The noncommercial slant and deeply personal preoccupations of Malick's cinema make him hard (and maybe undesirable) to imitate; although he's been a filmmaker for more than three decades, the only American director who might be called his disciple is the relatively little-known David Gordon Green, whose George Washington (2000) and Undertow (2004) are openly influenced by Malick's poetic imagery and leisurely, allusive storytelling. In the big picture of modern American cinema, Malick's main legacy (aside from his own films) may be less as an "influence" than as an increasingly active producer of movies directed by others. In the eventful year of 2004 he produced both Undertow and Hans Petter Moland's drama The Beautiful Country, about a Vietnamese man searching for his American father. His current producing projects include Michael Apted's historical thriller Amazing Grace, about an English abolitionist in the 18 th century; Carlos Carrera's drama The Marfa Lights, about two young men exploring a possibly paranormal phenomenon; and Robert Redford's action movie Aloft, based on Alan Tennant's book about adventurers tracking a peregrine falcon. This is a busy schedule, suggesting that if Malick's movie-directing pace has been less than fiery (four features in 32 years!) it's just because he likes operating at his own deliberate speed. Like a handful of other radically original American filmmakers — from the prolific Robert Altman to the decidedly unprolific Stanley Kubrick, perhaps the figure Malick resembles most — he has managed to play the film industry's game (telling stories with appealing stars) just cooperatively enough to fund a (very limited) number of (extremely risky) productions that he finds truly, philosophically compelling. Then again, Malick's influence on other screen artists may be quietly increasing, albeit in ways that elude the money-fueled radar screens of commercial film. The superb Australian documentary The Ister, written and directed in 2004 by David Barison and Daniel Ross, subtly echoes Malick's meditative revisionism vis-a-vis cinema's kinetic properties — interweaving streams of poetically inclined philosophical discourse with lucidly edited depictions of topographies shaped by nature and humanity alike — as well as his fascination with the intricacies of Heidegger, whose study of Friedrich Hölderlin's hymn to the Ister river undergirds the film's visual, intellectual, and political trajectory.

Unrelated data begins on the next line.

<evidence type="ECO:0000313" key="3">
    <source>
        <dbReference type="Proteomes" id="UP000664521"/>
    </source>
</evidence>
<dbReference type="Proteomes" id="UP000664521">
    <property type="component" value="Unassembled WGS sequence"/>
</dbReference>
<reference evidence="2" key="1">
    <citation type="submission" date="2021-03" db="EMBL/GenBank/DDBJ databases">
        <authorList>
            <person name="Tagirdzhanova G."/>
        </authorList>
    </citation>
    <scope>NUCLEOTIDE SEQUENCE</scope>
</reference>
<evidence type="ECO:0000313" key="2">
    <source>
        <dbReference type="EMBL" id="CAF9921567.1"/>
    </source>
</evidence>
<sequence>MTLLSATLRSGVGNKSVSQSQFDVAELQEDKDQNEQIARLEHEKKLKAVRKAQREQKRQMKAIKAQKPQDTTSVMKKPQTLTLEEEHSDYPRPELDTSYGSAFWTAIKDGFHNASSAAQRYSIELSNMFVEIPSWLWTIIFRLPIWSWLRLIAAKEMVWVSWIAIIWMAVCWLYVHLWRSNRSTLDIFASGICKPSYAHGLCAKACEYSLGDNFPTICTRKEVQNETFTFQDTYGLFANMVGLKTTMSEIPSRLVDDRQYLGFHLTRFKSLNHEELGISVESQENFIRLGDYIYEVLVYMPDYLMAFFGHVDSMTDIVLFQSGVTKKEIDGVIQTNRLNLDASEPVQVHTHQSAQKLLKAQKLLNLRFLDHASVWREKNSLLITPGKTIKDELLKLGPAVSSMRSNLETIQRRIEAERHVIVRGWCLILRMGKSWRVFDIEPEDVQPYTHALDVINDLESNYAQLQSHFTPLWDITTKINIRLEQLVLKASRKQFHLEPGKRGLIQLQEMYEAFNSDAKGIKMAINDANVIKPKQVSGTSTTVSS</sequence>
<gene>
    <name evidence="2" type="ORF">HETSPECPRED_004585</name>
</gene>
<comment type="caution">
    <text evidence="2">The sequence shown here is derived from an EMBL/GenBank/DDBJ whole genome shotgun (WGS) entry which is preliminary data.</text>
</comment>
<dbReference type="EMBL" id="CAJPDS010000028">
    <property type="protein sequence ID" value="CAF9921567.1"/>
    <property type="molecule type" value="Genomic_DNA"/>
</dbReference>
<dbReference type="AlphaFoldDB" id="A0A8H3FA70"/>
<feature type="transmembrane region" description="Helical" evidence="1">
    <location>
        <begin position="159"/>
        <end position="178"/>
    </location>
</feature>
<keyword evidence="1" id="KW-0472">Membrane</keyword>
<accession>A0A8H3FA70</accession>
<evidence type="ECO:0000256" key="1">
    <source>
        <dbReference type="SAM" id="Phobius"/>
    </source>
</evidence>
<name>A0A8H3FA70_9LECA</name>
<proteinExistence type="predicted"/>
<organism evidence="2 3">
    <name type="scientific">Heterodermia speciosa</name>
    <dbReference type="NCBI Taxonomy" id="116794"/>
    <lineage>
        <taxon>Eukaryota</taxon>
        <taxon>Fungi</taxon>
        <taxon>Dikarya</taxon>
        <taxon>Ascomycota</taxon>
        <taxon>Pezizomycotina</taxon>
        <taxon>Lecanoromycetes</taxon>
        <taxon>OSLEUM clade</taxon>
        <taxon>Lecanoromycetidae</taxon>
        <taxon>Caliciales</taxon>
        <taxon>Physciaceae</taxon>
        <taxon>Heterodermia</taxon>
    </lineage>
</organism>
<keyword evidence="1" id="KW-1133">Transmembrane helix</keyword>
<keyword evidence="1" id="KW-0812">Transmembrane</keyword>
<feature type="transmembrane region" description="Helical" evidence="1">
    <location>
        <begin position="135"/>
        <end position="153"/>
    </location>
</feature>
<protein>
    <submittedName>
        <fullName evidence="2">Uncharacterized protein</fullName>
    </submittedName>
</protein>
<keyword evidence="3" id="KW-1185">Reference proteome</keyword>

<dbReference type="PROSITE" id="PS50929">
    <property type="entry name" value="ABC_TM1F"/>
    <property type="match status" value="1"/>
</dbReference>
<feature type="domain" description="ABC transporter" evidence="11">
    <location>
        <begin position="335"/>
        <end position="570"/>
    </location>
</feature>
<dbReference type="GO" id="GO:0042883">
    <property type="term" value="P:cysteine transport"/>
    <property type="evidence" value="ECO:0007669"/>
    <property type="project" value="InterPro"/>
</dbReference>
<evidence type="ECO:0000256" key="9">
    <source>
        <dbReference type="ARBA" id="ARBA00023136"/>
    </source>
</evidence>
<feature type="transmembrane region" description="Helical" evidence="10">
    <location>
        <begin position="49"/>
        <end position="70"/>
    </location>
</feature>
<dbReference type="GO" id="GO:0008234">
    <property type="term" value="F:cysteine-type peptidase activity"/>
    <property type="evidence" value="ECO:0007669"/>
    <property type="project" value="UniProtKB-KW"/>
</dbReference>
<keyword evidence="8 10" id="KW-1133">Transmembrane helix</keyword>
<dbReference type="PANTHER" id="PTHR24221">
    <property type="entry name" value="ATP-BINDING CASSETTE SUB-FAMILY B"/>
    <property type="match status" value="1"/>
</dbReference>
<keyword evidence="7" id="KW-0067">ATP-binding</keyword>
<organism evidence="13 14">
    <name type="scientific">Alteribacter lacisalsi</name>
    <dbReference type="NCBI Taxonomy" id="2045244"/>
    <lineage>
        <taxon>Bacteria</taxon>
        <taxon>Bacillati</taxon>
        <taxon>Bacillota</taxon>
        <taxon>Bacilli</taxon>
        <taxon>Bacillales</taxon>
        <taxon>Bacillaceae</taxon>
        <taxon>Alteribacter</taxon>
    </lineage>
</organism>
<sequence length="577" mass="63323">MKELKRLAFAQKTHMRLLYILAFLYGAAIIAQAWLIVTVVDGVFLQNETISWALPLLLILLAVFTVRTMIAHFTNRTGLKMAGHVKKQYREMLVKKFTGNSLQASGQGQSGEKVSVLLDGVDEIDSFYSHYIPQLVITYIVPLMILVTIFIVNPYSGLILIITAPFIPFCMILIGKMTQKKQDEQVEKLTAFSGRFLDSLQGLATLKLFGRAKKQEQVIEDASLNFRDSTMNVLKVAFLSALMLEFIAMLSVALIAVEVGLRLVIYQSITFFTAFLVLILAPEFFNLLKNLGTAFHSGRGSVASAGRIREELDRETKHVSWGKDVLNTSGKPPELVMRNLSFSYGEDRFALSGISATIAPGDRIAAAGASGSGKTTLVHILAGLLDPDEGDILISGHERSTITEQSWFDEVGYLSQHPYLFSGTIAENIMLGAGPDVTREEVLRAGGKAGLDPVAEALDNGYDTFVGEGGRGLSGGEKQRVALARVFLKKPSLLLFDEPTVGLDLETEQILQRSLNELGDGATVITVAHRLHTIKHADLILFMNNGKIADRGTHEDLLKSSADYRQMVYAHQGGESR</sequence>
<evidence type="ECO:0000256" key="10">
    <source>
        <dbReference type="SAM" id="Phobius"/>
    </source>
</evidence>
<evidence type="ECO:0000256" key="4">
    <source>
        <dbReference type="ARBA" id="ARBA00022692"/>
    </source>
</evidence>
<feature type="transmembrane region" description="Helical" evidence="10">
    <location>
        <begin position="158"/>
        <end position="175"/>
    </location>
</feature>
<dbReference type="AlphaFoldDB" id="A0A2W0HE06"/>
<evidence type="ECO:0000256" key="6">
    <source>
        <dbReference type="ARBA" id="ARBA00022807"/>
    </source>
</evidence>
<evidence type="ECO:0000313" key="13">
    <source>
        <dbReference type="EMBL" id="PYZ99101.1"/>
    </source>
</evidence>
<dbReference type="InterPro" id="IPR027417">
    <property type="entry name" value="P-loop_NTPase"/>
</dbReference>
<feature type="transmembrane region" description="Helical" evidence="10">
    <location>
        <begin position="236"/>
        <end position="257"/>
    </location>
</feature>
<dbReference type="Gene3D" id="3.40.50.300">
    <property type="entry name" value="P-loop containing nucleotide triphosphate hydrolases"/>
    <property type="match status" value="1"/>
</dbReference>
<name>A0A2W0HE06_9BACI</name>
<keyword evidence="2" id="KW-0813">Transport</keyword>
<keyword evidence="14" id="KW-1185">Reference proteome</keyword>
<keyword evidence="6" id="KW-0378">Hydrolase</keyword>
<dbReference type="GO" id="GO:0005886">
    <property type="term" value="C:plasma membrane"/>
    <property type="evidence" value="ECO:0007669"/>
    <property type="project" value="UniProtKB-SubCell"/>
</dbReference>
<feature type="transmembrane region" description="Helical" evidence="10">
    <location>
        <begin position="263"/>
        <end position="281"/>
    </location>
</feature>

The main conclusion to be drawn from Malick's career so far is that intellectual interests have far more importance for him than practical considerations of career momentum and Hollywood street creds. While the complexities and conundrums of his work can't be neatly clarified with quotations from his favorite thinkers, Wittgenstein's observation that "the world and life are one" could be his guiding motto. Like that philosopher, Malick is concerned less with the psychological self (crucial to conventional fiction) than with the "philosophical self," defined by Wittgenstein as "the metaphysical subject, the limit of the world — not a part of it." Few film directors give much thought to where the limit of the world might lie. Malick makes movies about it.
A different version of this essay appeared in the Review section of The Chronicle of Higher Education in January 2006.
issue #2 (7.2006)